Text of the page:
Everyone’s favourite glam goth punks are back, and – if possible – CREEPER are embracing weirdness more than ever before.
Words: Ali Shutler
Photo: Frances Beach
“We’re a weird band, and we do everything a weird way,” explains Creeper’s vocalist, the newly christened William Von Ghould. Despite being beheaded onstage at the band’s November headline show at London’s Roundhouse, he seems to be in good spirits. The band have just announced new album ‘Sanguivore’, laid waste to both Slam Dunk and Download and shared sultry, outrageous new single ‘Cry To Heaven’.
While last year’s ‘Ghost Brigade’ confirmed the band’s new in-universe gang, it sparked rumours within the fanbase that Creeper were settling down or playing it safe. The horror. “We wanted to release something because we knew we’d be away for a little while finishing up the album,” explains Will. By contrast, ‘Cry To Heaven’ is a statement piece that shows the band’s “intent to keep moving forward and aggressively progressing”.
“We probably would be twice the size we are now maybe if we kept giving people exactly what they wanted, but that was never what we wanted to do with the band,” he adds.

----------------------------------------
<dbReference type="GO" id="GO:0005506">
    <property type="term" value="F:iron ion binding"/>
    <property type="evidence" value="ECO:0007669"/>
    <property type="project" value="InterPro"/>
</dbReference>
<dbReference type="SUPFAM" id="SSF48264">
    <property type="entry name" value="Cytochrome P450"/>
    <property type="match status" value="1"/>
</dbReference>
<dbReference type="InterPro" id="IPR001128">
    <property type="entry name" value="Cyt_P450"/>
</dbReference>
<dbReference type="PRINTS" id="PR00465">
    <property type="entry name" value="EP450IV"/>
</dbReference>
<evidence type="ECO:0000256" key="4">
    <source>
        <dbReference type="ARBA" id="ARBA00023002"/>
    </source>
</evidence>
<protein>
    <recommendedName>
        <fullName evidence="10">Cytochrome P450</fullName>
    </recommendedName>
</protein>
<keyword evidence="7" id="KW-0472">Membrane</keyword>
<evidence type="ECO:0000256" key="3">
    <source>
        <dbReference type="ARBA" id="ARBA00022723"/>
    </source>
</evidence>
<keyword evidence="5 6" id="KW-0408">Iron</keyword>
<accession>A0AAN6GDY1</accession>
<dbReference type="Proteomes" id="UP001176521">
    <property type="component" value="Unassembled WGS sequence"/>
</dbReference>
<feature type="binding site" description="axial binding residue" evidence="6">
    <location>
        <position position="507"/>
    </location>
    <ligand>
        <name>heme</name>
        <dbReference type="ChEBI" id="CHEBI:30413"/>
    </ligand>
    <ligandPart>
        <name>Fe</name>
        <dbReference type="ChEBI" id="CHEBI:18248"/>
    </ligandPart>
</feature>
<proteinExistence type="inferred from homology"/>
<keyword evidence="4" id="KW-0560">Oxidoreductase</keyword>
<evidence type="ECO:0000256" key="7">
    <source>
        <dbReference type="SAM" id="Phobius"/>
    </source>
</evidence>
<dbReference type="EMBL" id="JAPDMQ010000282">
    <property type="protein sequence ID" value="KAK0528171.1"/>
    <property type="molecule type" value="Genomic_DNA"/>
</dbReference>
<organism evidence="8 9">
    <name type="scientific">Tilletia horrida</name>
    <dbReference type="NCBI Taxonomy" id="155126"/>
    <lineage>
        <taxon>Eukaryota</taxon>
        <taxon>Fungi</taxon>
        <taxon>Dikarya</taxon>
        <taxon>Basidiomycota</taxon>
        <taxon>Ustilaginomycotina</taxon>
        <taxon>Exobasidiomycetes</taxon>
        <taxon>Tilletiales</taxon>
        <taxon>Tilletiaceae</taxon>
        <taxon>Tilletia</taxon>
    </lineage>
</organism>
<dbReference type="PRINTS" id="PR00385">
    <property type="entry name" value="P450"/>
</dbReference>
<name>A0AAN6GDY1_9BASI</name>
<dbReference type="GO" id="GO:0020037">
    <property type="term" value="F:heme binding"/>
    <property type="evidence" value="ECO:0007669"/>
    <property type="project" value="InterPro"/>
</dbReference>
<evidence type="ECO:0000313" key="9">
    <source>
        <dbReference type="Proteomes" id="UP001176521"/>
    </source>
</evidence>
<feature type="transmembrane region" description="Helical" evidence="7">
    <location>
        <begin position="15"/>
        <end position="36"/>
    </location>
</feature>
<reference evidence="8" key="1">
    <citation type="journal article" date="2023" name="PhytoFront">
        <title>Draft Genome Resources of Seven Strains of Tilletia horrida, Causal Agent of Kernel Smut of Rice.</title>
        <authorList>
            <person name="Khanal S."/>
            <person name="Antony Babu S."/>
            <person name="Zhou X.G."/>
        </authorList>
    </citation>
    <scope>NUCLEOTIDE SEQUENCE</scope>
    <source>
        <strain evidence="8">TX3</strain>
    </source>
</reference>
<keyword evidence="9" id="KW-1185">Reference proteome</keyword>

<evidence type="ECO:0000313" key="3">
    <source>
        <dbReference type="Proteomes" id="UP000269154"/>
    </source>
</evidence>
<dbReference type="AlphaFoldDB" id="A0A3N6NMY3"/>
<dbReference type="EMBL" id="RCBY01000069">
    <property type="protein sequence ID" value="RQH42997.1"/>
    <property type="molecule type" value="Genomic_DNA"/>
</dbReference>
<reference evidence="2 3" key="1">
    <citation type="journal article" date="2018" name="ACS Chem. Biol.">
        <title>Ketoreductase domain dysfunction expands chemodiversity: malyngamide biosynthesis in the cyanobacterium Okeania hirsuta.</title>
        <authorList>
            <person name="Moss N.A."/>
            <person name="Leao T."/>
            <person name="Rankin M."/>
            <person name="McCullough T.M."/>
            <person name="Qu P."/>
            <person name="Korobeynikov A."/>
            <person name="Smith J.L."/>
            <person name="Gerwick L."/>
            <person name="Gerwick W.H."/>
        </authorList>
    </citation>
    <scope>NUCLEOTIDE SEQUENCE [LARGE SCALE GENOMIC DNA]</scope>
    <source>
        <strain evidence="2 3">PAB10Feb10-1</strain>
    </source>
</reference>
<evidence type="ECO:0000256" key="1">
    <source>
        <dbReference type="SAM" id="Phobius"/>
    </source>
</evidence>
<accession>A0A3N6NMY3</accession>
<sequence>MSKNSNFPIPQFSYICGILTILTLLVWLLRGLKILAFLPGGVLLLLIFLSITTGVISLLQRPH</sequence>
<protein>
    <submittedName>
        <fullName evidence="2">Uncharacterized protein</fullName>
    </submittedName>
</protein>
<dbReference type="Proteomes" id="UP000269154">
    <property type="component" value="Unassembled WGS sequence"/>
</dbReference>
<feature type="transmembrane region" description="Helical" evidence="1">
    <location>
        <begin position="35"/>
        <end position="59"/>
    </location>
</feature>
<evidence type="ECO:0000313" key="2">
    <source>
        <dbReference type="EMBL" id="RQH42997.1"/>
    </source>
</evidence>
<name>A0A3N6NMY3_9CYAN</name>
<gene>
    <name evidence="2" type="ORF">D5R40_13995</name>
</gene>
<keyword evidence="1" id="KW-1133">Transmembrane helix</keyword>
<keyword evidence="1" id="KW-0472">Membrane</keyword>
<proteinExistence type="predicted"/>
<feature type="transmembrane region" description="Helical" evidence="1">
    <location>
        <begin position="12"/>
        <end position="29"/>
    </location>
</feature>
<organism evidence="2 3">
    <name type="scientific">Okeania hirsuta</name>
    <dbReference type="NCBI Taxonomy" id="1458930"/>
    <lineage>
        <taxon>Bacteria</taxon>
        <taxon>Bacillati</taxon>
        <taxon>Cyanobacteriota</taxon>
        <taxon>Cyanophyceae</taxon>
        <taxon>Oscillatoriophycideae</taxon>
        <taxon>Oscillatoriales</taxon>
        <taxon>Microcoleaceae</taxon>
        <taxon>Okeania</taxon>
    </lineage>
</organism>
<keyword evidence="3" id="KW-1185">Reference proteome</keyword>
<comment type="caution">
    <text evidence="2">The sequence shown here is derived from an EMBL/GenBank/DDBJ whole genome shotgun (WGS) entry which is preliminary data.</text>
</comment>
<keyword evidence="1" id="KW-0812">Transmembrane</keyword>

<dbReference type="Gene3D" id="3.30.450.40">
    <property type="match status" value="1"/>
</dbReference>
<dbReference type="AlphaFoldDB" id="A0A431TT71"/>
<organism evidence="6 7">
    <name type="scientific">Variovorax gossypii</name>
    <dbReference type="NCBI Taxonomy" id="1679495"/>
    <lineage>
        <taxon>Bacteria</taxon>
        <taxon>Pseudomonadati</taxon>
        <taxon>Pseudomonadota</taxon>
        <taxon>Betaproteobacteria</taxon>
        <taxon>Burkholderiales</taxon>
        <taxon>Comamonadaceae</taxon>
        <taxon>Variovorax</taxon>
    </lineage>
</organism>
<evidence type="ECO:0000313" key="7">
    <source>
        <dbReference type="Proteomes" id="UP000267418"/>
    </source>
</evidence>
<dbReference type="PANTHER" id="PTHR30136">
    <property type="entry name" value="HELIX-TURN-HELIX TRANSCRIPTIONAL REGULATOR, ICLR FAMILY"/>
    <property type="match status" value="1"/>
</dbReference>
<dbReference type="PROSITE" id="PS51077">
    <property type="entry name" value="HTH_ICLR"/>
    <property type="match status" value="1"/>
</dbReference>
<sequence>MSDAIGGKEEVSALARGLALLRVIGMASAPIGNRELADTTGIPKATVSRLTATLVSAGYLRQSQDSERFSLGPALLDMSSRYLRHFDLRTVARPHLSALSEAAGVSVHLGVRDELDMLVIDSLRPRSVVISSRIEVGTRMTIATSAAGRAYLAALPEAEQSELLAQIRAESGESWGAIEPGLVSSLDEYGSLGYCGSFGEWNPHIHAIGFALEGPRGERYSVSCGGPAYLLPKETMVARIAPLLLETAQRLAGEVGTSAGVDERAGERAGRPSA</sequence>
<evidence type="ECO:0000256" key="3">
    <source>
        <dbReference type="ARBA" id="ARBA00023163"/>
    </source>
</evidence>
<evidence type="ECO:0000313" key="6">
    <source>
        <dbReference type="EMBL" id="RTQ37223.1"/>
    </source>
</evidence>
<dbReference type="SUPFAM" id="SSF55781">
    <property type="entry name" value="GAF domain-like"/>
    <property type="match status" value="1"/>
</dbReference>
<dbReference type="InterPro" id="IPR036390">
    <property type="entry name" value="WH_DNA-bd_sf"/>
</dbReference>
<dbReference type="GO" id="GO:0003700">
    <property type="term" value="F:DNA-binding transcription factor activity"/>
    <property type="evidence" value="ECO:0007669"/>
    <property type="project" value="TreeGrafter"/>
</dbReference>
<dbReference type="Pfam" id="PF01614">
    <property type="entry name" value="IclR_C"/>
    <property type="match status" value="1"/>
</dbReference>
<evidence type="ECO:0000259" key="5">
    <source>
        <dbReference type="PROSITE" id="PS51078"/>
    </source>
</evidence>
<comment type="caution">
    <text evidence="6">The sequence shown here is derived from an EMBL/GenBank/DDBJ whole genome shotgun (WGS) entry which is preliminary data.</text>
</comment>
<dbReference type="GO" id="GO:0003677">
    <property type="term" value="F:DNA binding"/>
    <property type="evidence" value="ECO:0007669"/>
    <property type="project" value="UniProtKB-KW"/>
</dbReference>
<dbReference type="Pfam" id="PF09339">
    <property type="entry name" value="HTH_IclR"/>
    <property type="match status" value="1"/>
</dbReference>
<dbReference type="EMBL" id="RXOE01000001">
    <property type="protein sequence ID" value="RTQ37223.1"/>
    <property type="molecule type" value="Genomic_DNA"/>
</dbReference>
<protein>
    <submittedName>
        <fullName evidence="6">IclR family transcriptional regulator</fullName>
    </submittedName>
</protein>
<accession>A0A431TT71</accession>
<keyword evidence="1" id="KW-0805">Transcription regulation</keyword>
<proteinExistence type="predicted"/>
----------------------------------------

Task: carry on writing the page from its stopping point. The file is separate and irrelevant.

According to Will, the epic, bombastic track “sums up a lot of the record”, but if people think they’re going to get a load more tracks that sound similar, they’ll be mistaken. “It keeps people guessing, and that’s the fun of it,” he says about the song. “Plus, it’s just really fun to dance to.”
At recent shows, ‘Cry To Heaven’ has been Creeper’s opening song (after Hannah holds up Will’s decapitated head), and the band were all taken aback by how quickly the audience has embraced the new, flamboyant sound. “We honestly thought it would take people a while to get their heads around this new sound, which is basically a love letter to lots of the bands we were influenced by when we first started Creeper.”
“‘Cry To Heaven’ is sexy in the same way that The Rocky Horror Picture Show is sexy”
The band have always worn their influences on their sleeve, and ‘Sanguivore’ is no different, with Sisters Of Mercy, Metallica, and The Damned all making their mark across the record. Creeper have always been a fan of the gothic glam of the 80s, and working with producer Tom Dalgety allowed them to lean fully into that world. “He’s got this vast knowledge of how to make something sound real, big and immersive,” Will says.
There’s a lot going on with ‘Cry To Heaven’, with the brooding harmonies, sultry lyrics and *that* guitar solo making it easily the sexiest song Creeper have ever put their name to.